>> The kremlin doesn't agree.

>> If she says that russia has killed alexander, she's a liar in this worD.

>> A "panorama" investigate has put the spotlight on two russian businessmen, andrei lugovI and another man. They deny the murder. The polonium trail makes them prime suspects. May made several trips to london in autumn. Almost everywhere they went is now radioactive. Germany is contaminated, too, where koptin visited. The pine bar in may fair, litvinenko met the two.

>> He had a cup of tea and didn't finish at all. He later said he wasn't very good.

>> He fell they'll night. No one's been arrested, but the polonium trail has made lugovi and coptune prime suspects. Why might the crim lynn want them dead? He wrote a book claiming bombs that killed hundreds in moscow in '99 were planted by putin's maintain secret police. Six other russian, M.P.S and journalists who investigated this story have died in mysterious circumstances.

>> I was ready to go home, and he just told me, marina, i love you so much.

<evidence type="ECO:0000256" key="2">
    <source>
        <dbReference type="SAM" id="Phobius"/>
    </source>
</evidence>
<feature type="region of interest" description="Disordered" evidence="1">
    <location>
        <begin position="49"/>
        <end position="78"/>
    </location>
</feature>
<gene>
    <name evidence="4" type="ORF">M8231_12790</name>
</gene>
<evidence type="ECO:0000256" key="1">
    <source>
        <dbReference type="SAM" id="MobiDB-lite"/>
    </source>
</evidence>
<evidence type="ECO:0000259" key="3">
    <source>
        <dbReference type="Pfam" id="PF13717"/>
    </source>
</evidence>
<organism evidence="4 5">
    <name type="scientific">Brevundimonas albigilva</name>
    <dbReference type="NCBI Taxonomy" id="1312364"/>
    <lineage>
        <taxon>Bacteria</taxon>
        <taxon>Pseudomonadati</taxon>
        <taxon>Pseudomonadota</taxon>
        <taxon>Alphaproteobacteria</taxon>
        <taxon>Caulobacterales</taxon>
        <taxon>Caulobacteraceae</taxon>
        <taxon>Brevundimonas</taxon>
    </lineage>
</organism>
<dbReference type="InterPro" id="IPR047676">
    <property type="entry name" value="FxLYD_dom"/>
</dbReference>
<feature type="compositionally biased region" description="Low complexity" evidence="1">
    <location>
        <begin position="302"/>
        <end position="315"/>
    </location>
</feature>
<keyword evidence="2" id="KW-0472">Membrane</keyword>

>> The question is, was alexander litvinenko victim number seven? John sweeney, bbc news.

>> You can get lots more detail about all the news stories in our programme by logging on to our web site. We've had just some breaking news there that the prime minister... there's been an official reaction from the prime minister in britain on that collusion report in northern ireland saying this is a deeply disturbing report about events which were totally wrong and should never have happeneD. More on that story and all the other stories on our web site, as well, bbcnews.Com. <

* While this transcript can be a help for listening and quotation, one may need to be aware of that there appear minor spelling mistakes on this transcript occasionally.  For example, some initial letters need to be changed into capitals.